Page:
8. Having heard the learned Senior Counsel for the parties, it is necessary to first set out some of the clauses of the MOU executed between the parties. Clause 3 declares that the parties have reached a settlement, as a result of which certain shares have to be sold in the Company, so that the internal disputes within the Company may end, in order that the Company purchase certain assets of yet another Company. Equally, Clauses 6, 8, 10, 11 and 12 are of importance and are set out herein below:-
“6. The parties of 1st part hereby handed over 9 cheques favouring Sri P. Narotham Rao as detailed below to Sri K. Sudhakar Rao S/-o Late Sri K. Madhava Rao, R/o Plot No.7, UBI Colony, Road No.3, Banjara Hills, Hyderabad and Sri Gone Prakash Rao S/-o Gone Chalapathi Rao R/o Transport Guest House, Tarnaka, Hyderabad Mediators/-Arbitrators.
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8. The parties hereinabove declare and confirm that for successful completion of this transaction in order to avoid any further unforeseen litigations, both the parties hereby mutually appointed Sri K. Sudhakar Rao S/-o Sri Late Sri K. Madhava Rao, R/o Plot No.7, UBI Colony Road No.3, Banjara Hills, Hyderabad and Sri Gone Prakash Rao S/-o Gone Chalapathi Rao R/o Transport Guest House, Tarnaka, Hyderabad as mediators and arbitrators to whom the above cheques as well as all other following documents are handed over and the same will be under their custody till satisfactory completion of the entire transaction as per the terms and conditions contained herein.
a) Above referred cheques
b) The share certificates along with the duly signed transfer deeds pertaining to 22,40,000 equity shares of parties of 2nd part and their associates.
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10. The parties of 1st part further agree and undertake to substitute the personal guarantees given by the parties of 2nd part with the personal guarantors of their associates with M/-s Andhra Bank within two months from the date of this document.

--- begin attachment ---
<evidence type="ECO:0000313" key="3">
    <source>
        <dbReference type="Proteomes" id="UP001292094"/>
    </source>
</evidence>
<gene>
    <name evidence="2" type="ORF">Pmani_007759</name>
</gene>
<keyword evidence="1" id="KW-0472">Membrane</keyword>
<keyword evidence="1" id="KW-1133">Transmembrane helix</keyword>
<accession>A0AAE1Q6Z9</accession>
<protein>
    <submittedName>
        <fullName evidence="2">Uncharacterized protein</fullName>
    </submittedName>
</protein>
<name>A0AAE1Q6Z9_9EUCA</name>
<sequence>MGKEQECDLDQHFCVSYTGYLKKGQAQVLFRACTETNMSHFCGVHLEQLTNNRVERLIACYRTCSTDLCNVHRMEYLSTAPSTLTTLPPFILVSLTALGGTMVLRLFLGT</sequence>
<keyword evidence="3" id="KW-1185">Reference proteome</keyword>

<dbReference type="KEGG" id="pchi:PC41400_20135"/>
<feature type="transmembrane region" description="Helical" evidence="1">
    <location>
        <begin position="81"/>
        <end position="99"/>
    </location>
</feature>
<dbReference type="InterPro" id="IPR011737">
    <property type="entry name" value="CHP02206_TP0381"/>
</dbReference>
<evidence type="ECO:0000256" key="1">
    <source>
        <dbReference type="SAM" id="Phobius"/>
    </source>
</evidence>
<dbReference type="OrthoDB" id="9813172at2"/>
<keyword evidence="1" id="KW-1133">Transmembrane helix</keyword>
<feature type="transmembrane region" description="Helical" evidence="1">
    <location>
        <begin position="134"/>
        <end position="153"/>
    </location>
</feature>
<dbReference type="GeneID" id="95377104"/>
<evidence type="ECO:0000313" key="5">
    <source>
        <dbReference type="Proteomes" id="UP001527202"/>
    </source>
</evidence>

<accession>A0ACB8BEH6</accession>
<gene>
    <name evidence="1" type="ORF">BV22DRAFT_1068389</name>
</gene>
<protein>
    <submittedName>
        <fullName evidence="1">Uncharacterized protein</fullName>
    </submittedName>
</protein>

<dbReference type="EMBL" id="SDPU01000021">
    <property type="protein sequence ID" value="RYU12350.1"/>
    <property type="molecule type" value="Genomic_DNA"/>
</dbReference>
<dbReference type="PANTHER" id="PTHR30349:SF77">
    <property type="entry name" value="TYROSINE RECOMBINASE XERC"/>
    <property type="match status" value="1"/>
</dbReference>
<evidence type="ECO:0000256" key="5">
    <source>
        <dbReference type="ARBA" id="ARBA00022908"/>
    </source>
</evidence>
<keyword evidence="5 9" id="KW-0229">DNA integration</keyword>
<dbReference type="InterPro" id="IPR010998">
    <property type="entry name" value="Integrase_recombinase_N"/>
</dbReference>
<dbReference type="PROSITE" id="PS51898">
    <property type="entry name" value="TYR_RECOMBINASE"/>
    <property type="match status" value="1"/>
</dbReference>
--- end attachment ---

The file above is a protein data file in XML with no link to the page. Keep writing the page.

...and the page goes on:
11. Till the total transaction is satisfactorily completed and till entire sale consideration is paid and till the personal guarantees of parties 10 of 2nd part are substituted by the personal guarantees of the Associates of parties of First Part with M/-s Andhra Bank, the above named Arbitrators/-Mediators shall not hand over the share certificate with duly signed share transfer deeds in respect of the shares of the parties of 2nd part to the parties of 1st part.
12. It is further agreed that any decision to be taken by said Mediators/-Arbitrators during the period of entire transaction in the event of any breaches committed by either of the parties shall be final and binding on all the parties hereinabove.”
9. What emerges on a conspectus of reading of these clauses is that Mr. Sudhakar Rao and Mr. Gone Prakash Rao, though styled as Mediators/-Arbitrators, are without doubt escrow agents who have been appointed to keep certain vital documents in escrow, and to ensure a successful completion of the transaction contained in the MOU. Indeed, the very fact that they have been referred to as “Mediators/-Arbitrators” and as “Mediators and Arbitrators” would show that the language used is loose – the idea really is that the two named persons do all things necessary during the implementation of the transaction between the parties to see that the transaction gets successfully completed.
This becomes even clearer when Clauses 8 and 11 are seen minutely. Clause 8 expressly declares and confirms “that for successful completion of this transaction in order to avoid any further unforeseen litigations”, the two escrow agents have been appointed. Clause 11 further makes it clear that these two gentlemen are escrow agents but shall not handover certain documents till the total transaction is satisfactorily completed.
10. We agree with Mr. Sibal that Clause 12 has to be read in the light of these Clauses of the MOU, and that, therefore, the expression “decision” used in Clause 12 is only a pro tem decision – namely, that the two escrow agents are to make decisions only during the period of the transaction and not thereafter. He has correctly contended that, to use a wellknown latin expression, they are “functus officio” after the transaction gets completed. Further, the “breaches” that are referred to in Clause 12 refer, inter alia, to an undertaking given by the party of the first part which is contained in Clause 10, which, if breached, the escrow agents have necessarily to decide on before going ahead with the transaction.
Therefore, when viewed as a whole, it is clear that the two escrow agents are not persons who have to decide disputes that may arise between the parties, whether before or after the transaction is completed, after hearing the parties and observing the principles of natural justice, in order to arrive at their decision. A reading of the MOU as a whole leaves no manner of doubt that the said MOU only invests the two gentlemen named therein with powers as escrow agents to smoothly implement the transaction mentioned in the MOU and not even remotely to decide the disputes between the parties as Arbitrators.